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Applying tubular motors in traditional ballscrew applications

July 1, 2002
Motors used to come to two basic shapes, round and flat. Now there's a third option and it's expanding the range of applications for linear motors.

A motor turns, and through a series of belts, gears, couplings and ball screws, rotary motion changes to linear. For decades, designers have been configuring such mechanisms, essentially starting from scratch on each new project.

Now, thanks to advances in electromagnetic technology, there's an alternative. A new type of linear motor - tubular linear motors - promise to simplify design because they are nearly identical in form, fit, and function to ball screw and bull nut systems. These self-contained actuators are so similar in fact, that machines often need little or no modification to accommodate them.

Powerful simplicity

Tubular linear motors include an armature and a rotor. The armature, or thruster, consists of a single conductive wire cylindrically wound and encapsulated. The stator is a cylindrical assembly of sintered NdFeB permanent magnets arrayed in an onaxis North-South stack contained in an encasing tube. Without iron core elements, there is no cogging so motion is smooth.

The moving thruster does not actually ride on the stator. A relatively large air gap of about 1 mm separates the components. Such a gap is beneficial because it lowers alignment tolerances during installation. Supporting the thruster is an independent bearing system.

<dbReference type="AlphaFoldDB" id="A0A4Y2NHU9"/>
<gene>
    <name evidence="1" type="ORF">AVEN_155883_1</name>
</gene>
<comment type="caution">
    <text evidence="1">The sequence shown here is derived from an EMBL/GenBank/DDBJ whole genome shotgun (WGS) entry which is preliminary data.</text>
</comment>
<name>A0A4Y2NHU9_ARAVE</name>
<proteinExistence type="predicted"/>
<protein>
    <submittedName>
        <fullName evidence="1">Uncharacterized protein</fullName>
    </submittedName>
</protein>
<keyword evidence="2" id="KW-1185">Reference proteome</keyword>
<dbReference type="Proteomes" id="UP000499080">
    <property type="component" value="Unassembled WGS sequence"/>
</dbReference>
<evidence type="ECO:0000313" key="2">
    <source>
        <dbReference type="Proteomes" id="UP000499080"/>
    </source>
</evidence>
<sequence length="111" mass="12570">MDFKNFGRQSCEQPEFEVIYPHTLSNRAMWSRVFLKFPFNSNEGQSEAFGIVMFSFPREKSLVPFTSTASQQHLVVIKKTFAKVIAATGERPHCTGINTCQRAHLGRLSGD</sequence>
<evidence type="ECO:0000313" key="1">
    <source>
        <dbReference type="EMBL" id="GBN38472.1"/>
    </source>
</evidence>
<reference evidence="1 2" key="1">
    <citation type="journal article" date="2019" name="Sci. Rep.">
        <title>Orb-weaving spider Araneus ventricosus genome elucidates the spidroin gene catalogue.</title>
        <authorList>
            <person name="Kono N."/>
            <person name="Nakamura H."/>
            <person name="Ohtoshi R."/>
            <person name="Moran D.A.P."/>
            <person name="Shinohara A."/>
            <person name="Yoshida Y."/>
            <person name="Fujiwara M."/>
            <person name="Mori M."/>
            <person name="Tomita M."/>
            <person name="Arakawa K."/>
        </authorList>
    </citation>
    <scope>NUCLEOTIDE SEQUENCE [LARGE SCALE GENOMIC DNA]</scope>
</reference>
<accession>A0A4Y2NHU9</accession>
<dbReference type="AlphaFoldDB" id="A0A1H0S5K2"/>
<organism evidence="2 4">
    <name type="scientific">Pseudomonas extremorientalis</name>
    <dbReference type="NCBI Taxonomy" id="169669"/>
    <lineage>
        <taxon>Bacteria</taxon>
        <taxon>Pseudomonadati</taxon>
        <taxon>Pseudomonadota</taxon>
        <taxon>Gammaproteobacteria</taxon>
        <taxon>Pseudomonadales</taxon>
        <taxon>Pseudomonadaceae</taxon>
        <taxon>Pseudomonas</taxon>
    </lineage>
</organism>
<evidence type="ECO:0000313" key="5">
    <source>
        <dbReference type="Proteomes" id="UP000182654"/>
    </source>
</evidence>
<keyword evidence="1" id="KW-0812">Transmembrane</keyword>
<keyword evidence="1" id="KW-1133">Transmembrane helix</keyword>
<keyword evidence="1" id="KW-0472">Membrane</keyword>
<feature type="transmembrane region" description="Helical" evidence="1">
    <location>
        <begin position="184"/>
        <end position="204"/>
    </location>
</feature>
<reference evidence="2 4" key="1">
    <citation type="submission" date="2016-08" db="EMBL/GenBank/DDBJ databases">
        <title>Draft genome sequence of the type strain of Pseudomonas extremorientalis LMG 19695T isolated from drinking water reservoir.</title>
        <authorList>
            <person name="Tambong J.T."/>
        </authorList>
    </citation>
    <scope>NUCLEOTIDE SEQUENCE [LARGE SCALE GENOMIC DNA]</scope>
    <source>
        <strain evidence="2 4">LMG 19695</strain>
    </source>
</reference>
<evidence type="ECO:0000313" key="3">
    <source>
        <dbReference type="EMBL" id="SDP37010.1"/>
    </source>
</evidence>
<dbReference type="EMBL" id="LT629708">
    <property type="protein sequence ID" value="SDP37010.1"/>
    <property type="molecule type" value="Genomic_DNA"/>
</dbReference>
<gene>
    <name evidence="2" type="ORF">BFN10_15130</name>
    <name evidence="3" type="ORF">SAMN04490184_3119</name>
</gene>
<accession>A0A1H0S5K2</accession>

As with forcer platten motors, the single stator can independently control multiple thrusters.

Like almost all linear motors, tubular designs operate in servo mode. Analog or digital Hall-effect switches embedded within the armature render sinusoidal or multi-step trapezoidal commutation. Alternately, combining a magnetic or optical incremental linear encoder with a Hall-effect switch will deliver commutation, as well as position and velocity loop closure, and ensure correct phasing on power up.

Tubular motors are brushless, so they need little maintenance and have low EMI. Present versions offer continuous force exceeding 70 lbs, peak output of approximately 300 lbs, and maximum speed approaching 400 ips.

It's all in the symmetry

Much of their power output is due to their radial symmetry. All the magnetic flux intersecting the slider coils generates thrust. The arrangement of the thruster windings and flux pattern ensure that the current and magnetic fields are perpendicular. The result is maximum force.

The symmetry also balances the magnetic fields, reducing any attractive forces between the slider and stator. Lower forces ease installation and reduce loading requirements on support bearings. Tubular motors display attractive forces of several pounds, while conventional forcerplatten motors have forces of several hundred pounds.